Channel Members in Marketing: Definition & Overview

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  • 0:01 What Are Marketing Channels?
  • 0:39 B2B vs. B2C Channels
  • 0:55 Business-to-Business Channels
  • 2:24 Business-to-Consumer Channels
  • 4:04 Lesson Summary
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Lesson Transcript
Instructor: Ashley Johns

Ashley has taught college business courses and has a master's degree in management.

How do products get from a business to you? If you were to develop a product of your own, how would you distribute it to consumers? This lesson is designed to help you understand those options. After the lesson, you can test your knowledge with a quiz!

What are Marketing Channels?

You've always wanted to become an entrepreneur. You've come up with the idea to start a business that offers cleaning products, and it's now your passion to get your environmentally friendly products out to the world. This means determining how to market the products.

Marketing is the process of learning about and communicating with consumers. Key to the marketing process is understanding how to get the product to the right place. This involves the use of marketing channels, or the routes by which products get from the source to the end-users. Channel members are experts involved in the process of getting products or services to the end-users.

B2B vs. B2C Channels

There are two categories of channels. Business-to-business (B2B) channels involve the sale of products or services from one business to another. Business-to-consumer (B2C) channels involve the sale of products or services from businesses to consumers.

Business-to-Business Channels

When you think of business-to-business sales, you want to consider what other companies need to function. For example, your cleaning supply company has products that are useful to both businesses and consumers. This provides you with opportunities for increased sales. It is just a matter of figuring out the right channel for each product. In each channel, your cleaning supplies business is the 'producer'.

Producer-to-buyer: This channel is used for costly items that could require servicing later. Your company may offer cleaning machines that require warranty programs. In this case, your company would produce the machines and sell them directly to another company that plans to use the equipment.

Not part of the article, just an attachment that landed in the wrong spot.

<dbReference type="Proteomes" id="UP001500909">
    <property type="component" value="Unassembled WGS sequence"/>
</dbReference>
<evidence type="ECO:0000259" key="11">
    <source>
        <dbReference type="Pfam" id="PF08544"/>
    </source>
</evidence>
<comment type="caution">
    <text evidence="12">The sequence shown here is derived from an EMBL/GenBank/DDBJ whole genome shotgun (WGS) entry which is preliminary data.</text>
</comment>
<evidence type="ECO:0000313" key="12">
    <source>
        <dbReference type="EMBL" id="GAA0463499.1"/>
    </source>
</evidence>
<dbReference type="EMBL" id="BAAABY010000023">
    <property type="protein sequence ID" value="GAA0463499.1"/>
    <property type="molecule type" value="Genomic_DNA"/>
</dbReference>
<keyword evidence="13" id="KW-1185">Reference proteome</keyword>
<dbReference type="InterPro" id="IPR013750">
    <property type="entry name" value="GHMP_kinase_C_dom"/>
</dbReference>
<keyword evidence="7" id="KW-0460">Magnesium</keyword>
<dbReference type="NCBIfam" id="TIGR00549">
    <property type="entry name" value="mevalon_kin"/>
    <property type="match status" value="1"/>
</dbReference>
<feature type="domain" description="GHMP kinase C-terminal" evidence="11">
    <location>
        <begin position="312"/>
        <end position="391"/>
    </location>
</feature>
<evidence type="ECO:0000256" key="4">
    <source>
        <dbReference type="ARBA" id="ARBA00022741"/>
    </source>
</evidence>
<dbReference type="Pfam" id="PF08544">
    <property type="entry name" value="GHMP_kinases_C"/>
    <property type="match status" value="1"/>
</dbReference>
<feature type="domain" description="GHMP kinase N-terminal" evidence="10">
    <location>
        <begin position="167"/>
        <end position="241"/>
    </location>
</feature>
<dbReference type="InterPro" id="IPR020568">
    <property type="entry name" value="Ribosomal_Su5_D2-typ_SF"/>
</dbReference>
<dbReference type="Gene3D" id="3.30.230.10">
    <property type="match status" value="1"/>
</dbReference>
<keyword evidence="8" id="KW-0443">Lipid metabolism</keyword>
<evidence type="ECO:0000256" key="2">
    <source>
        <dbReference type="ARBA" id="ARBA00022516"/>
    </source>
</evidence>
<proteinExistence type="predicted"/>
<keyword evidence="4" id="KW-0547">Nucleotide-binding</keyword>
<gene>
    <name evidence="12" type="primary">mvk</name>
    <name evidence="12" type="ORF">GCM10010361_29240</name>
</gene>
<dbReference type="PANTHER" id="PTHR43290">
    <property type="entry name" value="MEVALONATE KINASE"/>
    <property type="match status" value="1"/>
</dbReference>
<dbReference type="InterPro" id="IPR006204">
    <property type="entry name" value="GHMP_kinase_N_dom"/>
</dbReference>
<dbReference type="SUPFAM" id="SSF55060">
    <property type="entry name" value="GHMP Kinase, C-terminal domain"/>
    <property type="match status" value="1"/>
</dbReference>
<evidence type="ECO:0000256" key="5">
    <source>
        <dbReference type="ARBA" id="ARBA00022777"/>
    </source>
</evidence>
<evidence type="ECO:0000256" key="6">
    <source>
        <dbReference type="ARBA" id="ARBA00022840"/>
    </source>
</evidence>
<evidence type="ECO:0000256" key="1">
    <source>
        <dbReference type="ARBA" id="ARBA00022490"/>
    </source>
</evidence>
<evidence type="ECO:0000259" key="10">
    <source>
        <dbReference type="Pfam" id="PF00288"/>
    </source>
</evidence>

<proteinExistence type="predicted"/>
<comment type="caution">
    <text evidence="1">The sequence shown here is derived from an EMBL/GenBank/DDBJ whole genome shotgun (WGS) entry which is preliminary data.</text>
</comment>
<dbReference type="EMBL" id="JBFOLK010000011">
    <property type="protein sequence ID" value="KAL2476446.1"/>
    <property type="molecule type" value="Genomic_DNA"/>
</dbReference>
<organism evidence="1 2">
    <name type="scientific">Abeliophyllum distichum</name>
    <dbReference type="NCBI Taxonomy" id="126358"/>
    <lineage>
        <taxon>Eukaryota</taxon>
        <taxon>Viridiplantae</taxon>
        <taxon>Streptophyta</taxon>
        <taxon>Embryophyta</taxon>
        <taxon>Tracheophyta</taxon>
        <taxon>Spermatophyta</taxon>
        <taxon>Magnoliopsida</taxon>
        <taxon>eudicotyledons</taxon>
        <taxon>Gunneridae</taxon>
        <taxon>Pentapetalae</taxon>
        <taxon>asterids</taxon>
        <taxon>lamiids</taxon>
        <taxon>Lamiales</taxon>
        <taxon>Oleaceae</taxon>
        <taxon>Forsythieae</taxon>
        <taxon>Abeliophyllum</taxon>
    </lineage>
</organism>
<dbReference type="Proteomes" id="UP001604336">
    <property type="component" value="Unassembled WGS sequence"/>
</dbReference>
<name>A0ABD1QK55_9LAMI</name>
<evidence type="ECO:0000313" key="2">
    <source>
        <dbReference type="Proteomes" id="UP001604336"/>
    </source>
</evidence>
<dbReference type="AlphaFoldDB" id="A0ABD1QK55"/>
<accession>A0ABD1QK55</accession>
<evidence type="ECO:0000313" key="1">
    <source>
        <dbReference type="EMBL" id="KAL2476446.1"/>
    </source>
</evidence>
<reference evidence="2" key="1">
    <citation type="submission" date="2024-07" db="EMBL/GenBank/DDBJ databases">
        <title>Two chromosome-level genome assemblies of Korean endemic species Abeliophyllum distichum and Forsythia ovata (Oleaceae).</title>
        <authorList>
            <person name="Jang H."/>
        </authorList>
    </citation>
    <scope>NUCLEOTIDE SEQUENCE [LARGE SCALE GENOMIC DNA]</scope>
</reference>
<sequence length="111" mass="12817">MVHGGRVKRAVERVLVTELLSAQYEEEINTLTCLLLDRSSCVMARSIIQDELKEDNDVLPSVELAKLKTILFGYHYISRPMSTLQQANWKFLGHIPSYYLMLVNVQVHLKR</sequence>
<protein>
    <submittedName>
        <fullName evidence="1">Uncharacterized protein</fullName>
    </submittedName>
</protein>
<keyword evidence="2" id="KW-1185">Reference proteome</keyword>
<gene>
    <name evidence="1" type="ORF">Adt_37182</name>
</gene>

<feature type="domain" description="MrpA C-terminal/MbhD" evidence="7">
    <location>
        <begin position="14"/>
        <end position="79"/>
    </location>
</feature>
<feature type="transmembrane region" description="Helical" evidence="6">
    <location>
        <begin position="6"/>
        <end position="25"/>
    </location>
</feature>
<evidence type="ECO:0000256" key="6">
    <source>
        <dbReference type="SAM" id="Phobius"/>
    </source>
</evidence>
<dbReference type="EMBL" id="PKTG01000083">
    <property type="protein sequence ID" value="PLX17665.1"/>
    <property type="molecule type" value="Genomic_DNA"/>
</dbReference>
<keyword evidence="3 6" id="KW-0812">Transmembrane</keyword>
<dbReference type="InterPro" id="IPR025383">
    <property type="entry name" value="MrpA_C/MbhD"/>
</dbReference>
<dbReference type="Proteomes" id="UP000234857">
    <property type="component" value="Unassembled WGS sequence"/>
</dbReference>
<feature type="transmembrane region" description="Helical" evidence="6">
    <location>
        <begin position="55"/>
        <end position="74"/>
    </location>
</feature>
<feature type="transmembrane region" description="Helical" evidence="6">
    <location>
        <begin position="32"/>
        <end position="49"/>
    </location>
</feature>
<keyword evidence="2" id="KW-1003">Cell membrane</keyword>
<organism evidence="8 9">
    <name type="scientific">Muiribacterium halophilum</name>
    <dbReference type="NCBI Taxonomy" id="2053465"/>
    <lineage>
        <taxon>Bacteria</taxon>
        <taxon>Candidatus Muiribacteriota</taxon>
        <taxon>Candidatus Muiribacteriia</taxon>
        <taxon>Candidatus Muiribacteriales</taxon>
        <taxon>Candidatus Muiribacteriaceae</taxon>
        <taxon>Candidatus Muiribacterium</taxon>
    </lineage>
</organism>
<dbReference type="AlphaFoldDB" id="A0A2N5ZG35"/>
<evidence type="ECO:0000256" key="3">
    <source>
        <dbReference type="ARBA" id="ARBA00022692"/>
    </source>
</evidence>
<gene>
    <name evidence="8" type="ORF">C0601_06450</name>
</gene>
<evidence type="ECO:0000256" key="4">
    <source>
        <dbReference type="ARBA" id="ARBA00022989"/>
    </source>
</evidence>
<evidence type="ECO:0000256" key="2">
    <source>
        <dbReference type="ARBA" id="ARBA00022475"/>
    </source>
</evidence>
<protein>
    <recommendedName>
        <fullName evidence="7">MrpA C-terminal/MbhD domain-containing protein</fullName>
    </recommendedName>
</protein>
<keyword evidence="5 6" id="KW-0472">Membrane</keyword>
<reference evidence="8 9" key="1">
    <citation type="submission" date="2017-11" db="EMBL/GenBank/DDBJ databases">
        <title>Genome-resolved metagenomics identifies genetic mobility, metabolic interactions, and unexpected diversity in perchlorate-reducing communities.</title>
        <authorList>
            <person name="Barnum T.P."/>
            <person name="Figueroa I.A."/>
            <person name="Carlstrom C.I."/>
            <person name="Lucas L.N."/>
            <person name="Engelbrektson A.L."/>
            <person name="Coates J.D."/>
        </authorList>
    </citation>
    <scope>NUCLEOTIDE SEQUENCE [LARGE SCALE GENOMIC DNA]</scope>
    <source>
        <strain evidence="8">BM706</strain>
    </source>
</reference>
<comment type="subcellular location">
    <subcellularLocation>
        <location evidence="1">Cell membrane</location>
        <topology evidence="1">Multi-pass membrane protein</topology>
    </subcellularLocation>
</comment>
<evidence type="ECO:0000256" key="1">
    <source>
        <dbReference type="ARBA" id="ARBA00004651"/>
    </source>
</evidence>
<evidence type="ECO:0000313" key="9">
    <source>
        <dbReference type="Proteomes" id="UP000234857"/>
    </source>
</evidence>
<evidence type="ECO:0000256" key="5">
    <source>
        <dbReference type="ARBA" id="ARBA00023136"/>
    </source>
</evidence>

Producer-to-distributor-to-buyer: For this channel, the distributor acts as the owner of the products. For example, your cleaning supplies company sells to a company that has weekly routes replenishing or distributing products at various restaurants. In the end-user's mind, the distributor is the one that created these products.

Producer-to-agent-to-buyer: This channel adds an agent to the mix, who serves as an outside source that helps with the sales and negotiation process. If your company did not have in-house marketing or sales teams, you might hire a company to take on these tasks.

Producer-to-agent-to-distributor-to-buyer: This channel is the most complex of the business-to-business channels. Your company would hire another company, or an agent, to negotiate a sale to the company with the weekly route, e.g., the distributor that replenishes the cleaning products at the various restaurants. Your business will sell directly to consumers as well, so you'll need to look over the business to consumer channels.

Business-to-Consumer Channels

Producer-to-consumer: The producer-to-consumer channel is selling directly to customers with no middle man. This used to involve a lot of leg work. In the past, businesses sold their products door-to-door or through catalogs in the mail. Technology has revolutionized this channel, and it relies mostly on online sales. Your company would use this channel by setting up a website and selling products directly to consumers.

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